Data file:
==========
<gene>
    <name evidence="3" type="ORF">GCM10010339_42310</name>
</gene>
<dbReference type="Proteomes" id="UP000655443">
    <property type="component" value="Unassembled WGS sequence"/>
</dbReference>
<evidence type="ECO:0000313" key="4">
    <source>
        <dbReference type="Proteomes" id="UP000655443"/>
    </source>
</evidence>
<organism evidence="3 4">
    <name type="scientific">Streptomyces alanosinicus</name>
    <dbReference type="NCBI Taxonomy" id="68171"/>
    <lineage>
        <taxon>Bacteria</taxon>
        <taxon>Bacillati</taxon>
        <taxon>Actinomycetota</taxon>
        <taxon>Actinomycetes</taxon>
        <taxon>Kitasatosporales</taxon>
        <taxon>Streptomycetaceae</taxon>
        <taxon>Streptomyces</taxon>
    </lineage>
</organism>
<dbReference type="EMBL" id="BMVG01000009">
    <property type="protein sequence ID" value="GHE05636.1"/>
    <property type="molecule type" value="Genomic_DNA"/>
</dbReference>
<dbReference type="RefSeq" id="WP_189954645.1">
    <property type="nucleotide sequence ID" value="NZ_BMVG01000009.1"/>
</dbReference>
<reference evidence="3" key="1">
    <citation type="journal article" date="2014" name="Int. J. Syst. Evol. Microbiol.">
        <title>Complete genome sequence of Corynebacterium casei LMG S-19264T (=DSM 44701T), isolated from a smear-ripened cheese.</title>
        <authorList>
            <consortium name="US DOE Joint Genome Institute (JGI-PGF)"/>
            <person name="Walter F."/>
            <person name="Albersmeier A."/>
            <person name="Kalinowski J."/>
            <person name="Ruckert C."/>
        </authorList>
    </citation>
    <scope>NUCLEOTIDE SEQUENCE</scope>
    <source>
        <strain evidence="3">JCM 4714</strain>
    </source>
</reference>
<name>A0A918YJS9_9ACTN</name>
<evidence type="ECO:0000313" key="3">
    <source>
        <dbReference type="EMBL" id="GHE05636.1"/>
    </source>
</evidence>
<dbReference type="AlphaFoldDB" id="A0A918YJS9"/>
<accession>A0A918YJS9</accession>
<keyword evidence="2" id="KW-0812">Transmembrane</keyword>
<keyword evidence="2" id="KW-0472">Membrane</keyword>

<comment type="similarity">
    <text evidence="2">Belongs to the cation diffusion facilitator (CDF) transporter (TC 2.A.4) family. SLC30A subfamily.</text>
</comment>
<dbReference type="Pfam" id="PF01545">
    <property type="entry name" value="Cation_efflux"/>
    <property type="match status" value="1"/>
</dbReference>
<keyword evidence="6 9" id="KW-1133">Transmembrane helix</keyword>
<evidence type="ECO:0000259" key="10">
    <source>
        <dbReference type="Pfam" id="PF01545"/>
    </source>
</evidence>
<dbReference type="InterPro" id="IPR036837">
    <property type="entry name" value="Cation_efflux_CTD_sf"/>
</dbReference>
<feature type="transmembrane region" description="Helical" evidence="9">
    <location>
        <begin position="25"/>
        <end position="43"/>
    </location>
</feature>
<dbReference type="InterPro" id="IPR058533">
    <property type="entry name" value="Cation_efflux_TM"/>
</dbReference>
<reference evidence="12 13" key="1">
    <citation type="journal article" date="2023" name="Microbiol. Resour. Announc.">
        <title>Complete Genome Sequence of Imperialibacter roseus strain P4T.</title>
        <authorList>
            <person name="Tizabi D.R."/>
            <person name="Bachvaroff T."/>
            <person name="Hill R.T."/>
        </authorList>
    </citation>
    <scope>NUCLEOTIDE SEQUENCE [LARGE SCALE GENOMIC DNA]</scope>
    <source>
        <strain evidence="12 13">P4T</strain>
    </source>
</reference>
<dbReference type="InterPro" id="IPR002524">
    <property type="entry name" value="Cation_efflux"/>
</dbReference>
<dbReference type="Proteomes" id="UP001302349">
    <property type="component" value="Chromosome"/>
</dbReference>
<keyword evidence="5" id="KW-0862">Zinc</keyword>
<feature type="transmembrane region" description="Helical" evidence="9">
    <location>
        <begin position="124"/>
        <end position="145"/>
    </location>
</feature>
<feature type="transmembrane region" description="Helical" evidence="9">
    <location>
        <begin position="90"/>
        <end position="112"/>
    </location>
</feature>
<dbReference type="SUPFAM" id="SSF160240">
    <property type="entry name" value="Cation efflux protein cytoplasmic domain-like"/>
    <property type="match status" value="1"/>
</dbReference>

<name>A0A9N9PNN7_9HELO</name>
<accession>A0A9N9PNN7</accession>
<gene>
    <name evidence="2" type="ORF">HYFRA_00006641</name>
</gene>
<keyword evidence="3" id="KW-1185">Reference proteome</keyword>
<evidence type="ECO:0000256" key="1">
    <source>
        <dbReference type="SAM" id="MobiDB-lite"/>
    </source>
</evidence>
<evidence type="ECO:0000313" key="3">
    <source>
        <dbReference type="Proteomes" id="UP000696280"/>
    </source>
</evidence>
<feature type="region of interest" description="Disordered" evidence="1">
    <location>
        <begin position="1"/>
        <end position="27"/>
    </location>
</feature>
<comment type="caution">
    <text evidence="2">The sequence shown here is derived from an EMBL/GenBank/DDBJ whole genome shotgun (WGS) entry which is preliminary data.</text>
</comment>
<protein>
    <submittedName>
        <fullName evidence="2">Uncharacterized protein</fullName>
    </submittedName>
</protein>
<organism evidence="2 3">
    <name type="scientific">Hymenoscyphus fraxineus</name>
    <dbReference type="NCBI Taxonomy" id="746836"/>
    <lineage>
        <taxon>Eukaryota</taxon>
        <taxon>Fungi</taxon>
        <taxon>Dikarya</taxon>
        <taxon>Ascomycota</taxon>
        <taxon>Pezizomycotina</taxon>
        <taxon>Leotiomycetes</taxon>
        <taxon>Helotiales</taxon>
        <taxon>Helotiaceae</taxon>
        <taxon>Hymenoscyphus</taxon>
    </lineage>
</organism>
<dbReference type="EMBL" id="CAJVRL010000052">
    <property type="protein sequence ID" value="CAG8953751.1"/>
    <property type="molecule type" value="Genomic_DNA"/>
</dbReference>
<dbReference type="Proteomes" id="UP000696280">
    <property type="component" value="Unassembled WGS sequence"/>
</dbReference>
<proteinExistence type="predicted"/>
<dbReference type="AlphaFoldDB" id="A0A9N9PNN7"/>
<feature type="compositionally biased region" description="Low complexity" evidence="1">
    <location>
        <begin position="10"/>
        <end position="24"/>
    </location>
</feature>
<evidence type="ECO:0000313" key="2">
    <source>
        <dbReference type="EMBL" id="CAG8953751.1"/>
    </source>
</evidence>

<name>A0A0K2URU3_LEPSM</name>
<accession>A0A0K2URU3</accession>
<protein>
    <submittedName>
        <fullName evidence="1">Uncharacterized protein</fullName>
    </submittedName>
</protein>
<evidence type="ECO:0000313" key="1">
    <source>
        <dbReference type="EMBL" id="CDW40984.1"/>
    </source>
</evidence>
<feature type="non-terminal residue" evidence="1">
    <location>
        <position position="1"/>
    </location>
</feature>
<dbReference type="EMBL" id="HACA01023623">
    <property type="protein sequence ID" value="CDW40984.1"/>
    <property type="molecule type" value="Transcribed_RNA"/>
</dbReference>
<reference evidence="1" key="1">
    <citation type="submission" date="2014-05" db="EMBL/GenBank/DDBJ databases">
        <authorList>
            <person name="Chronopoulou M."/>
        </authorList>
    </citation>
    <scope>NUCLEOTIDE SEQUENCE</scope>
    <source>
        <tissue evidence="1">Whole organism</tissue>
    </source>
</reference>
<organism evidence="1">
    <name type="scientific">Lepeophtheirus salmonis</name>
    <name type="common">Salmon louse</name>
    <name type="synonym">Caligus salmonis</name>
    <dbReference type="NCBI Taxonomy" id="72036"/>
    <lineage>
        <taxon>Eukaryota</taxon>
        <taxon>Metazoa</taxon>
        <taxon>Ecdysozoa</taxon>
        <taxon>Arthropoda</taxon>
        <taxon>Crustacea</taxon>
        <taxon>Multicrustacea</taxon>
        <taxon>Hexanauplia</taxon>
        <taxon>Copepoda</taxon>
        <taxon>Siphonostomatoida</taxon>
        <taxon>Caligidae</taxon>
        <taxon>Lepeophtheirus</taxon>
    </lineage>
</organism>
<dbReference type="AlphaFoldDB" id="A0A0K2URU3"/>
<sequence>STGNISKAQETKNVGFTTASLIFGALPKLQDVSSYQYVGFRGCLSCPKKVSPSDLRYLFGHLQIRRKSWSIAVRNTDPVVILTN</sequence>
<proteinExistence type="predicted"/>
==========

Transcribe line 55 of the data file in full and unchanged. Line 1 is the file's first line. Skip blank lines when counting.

<accession>A0A918YJS9</accession>